Motor energy use, efficiency and loading
By understanding how an electric motor works you can get a better idea of how energy wastage in your business may occur.
Reducing wear when starting an electric motor
A motor connected directly to an electrical power supply accelerates to a fixed speed. When it starts up, the motor draws a very high current as it accelerates - this is known as the 'motor starting current' and it generates a great deal of heat. This excess heat considerably increases motor wear and reduces its life expectancy. For this reason, motor manufacturers normally give a maximum number of 'starts' per hour.
However, by connecting a motor to a 'soft starter' or a variable-speed drive (VSD) the starting current can be limited. This gives a much smoother start and results in less wear on the motor. To find out more about soft starters and VSDs, see upgrading your system equipment.
Electric motor loading
Only around 75 to 80 per cent of the energy put into an electric motor is used by the load being moved. This includes:
- heat wastage of around 5 per cent in the motor's drive unit
- internal losses in the motor of around 8 per cent
- additional losses through friction if the motor is attached to a transmission system like a gearbox or pulley
The 'loading' of a motor is the actual amount of work it does compared with its maximum rated power output. For example, a motor rated at 90 kilowatts driving an 81 kilowatt load is described as 90 per cent loaded. Modern motors typically operate most efficiently at above 75 per cent loading, peaking at around 90 per cent efficiency.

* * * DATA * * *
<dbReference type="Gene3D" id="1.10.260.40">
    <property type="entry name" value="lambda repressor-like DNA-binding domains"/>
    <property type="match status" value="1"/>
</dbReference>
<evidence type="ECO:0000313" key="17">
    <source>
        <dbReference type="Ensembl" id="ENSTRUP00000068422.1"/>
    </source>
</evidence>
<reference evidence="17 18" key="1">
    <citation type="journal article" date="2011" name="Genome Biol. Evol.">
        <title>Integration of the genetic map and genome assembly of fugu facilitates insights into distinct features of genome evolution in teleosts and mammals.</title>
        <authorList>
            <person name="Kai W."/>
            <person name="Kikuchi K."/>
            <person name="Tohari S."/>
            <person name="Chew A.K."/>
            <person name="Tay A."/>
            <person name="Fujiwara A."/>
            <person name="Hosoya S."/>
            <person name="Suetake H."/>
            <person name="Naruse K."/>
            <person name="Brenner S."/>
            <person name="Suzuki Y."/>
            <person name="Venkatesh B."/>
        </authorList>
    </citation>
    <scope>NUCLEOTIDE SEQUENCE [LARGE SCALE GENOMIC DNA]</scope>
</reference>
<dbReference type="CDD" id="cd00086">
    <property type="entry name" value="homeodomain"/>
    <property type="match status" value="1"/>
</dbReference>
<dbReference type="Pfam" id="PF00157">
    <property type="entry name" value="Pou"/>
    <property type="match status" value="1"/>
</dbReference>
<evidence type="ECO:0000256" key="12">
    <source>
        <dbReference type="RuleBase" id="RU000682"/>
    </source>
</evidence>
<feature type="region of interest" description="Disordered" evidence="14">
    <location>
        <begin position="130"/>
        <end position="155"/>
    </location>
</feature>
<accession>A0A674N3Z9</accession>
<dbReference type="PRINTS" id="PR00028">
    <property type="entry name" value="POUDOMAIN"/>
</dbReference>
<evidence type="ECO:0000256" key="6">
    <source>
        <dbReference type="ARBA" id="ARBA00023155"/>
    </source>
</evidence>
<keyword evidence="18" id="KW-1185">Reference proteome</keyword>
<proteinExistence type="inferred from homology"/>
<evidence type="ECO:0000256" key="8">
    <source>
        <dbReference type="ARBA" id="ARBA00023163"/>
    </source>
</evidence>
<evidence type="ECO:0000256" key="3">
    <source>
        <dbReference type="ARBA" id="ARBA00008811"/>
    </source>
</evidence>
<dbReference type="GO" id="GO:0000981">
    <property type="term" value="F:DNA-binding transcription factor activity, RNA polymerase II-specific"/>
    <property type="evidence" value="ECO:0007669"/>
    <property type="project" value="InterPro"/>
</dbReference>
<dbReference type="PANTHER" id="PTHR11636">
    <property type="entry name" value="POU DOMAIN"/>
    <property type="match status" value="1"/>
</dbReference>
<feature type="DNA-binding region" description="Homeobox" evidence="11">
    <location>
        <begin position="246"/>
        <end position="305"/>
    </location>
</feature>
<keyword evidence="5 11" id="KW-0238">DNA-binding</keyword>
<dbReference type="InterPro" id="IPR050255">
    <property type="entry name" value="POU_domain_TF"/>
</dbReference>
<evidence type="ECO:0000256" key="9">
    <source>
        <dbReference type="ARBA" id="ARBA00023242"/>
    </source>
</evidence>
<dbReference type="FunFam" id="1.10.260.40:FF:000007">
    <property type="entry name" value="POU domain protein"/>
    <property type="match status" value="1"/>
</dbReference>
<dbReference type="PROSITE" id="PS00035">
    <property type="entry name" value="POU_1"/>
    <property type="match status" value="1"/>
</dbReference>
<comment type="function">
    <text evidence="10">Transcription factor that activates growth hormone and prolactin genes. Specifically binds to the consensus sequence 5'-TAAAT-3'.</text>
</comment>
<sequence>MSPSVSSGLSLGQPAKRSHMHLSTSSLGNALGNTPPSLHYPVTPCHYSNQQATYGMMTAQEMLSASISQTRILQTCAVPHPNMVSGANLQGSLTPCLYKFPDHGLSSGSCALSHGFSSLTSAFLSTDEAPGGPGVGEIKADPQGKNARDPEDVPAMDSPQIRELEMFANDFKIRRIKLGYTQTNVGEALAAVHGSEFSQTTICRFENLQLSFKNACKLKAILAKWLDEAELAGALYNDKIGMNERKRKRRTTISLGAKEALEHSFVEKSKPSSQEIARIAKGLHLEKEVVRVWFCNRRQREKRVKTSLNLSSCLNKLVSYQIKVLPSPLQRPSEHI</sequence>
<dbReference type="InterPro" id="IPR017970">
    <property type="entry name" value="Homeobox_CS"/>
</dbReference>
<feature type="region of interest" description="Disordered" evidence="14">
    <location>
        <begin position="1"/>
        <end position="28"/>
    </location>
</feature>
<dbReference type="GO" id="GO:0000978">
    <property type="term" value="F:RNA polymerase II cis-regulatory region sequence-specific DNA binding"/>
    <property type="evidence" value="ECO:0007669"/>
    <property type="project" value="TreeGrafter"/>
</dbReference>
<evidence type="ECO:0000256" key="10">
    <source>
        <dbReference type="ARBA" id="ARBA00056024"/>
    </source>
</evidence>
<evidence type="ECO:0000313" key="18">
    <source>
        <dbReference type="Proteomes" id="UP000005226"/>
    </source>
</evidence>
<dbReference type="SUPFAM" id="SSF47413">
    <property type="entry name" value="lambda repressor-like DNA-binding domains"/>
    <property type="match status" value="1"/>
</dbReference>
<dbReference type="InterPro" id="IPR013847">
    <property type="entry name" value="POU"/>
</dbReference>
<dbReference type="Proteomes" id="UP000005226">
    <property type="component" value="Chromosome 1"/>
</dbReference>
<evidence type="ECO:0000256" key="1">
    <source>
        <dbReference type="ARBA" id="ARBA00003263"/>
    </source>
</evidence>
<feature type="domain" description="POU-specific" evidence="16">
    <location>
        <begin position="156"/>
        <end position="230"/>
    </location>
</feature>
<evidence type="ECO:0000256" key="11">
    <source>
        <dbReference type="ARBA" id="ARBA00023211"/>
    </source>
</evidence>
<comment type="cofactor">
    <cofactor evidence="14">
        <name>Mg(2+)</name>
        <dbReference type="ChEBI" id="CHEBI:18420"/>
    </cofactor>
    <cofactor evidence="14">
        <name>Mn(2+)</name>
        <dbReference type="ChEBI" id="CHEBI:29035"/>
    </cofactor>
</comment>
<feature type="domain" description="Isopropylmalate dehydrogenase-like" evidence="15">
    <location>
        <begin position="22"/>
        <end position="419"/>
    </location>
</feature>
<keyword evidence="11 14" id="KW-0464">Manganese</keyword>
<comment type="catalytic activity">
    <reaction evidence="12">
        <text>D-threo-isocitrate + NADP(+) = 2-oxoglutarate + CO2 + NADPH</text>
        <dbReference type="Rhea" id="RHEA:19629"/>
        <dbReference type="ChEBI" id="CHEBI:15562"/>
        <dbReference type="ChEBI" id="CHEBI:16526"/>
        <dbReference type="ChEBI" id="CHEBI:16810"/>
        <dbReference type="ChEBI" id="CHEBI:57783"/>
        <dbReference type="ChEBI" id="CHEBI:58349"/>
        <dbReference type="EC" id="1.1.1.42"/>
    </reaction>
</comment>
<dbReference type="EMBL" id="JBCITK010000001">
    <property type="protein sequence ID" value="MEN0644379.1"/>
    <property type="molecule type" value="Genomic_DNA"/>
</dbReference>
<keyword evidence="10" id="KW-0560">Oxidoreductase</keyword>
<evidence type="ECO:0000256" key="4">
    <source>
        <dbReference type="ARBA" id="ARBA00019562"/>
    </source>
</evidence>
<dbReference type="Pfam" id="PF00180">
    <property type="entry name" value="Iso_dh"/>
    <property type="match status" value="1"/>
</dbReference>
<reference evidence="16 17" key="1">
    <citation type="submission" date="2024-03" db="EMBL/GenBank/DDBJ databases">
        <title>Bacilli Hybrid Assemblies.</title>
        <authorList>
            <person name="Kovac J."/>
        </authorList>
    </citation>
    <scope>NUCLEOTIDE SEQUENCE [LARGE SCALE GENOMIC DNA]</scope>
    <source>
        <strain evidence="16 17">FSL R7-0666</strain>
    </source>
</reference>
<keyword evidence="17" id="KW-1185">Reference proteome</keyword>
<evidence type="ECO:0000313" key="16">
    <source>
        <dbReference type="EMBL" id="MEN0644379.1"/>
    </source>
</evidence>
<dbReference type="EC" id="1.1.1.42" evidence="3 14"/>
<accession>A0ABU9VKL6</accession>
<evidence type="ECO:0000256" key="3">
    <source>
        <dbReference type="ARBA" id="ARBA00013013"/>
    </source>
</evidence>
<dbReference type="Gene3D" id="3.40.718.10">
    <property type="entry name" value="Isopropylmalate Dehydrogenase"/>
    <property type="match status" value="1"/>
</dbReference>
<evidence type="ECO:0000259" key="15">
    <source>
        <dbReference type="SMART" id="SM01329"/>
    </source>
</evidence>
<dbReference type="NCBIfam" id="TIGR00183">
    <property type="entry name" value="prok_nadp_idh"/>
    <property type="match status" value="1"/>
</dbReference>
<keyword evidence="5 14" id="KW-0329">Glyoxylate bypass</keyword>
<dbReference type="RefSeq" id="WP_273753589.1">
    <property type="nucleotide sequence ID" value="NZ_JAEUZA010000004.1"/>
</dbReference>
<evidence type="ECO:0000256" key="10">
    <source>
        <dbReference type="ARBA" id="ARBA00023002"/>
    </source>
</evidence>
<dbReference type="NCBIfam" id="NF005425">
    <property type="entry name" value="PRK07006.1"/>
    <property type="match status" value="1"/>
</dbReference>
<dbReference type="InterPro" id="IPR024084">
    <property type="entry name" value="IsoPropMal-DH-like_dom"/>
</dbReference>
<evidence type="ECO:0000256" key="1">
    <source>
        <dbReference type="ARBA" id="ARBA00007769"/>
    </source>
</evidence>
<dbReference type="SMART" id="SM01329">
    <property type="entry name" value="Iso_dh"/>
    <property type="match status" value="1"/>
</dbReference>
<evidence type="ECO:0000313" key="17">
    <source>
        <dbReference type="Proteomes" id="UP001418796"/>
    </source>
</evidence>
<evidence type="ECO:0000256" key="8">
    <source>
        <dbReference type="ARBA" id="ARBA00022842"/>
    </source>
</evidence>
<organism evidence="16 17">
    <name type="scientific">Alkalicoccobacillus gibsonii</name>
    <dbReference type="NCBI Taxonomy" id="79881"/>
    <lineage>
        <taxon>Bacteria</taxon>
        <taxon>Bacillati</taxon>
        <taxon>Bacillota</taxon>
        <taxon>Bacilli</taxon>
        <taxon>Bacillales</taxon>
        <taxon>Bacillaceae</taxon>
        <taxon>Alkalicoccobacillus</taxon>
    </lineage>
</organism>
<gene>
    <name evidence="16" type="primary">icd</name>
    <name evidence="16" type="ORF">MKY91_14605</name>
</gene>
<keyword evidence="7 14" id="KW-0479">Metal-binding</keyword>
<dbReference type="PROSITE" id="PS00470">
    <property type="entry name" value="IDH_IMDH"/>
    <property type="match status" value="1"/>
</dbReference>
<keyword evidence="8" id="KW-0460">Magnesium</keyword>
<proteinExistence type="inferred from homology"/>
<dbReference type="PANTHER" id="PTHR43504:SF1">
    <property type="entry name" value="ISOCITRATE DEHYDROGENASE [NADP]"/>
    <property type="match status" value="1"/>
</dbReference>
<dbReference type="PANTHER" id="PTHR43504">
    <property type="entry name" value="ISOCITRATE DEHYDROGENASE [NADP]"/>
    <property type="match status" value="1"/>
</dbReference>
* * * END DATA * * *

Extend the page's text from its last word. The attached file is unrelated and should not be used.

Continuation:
Electric motor efficiency
The European Minimum Energy Performance Standard (EU MEPS) scheme sets mandatory minimum efficiency levels for electric motors introduced into the European market.
The scheme which came into effect in June 2011 covers two, four and six pole single-speed, three-phase induction motors from 0.75kW to 375 kW, rated up to 1000 Volts. The timeline for changes is as follows:
- From 16 June 2011 the minimum efficiency requirement changed to IE2 covering 0.75 - 375kW motors.
- As of January 2015 motors with a rated output between 7.5-375kW need a minimum efficiency class of IE3, or minimum IE2 if fitted with a variable speed drive (inverter).
- From January 2017 motors with a rated output between 0.75-375kW need a minimum efficiency class of IE3, or minimum IE2 if fitted with a variable speed drive (inverter).
Replacing the voluntary CEMEP scheme, the mandatory EU MEPS scheme defines the following efficiency classes according to the new IEC 60034-30 standard.
|Old CEMEP Class||New EU MEPS Class|
|Super Premium Efficiency||-||IE4|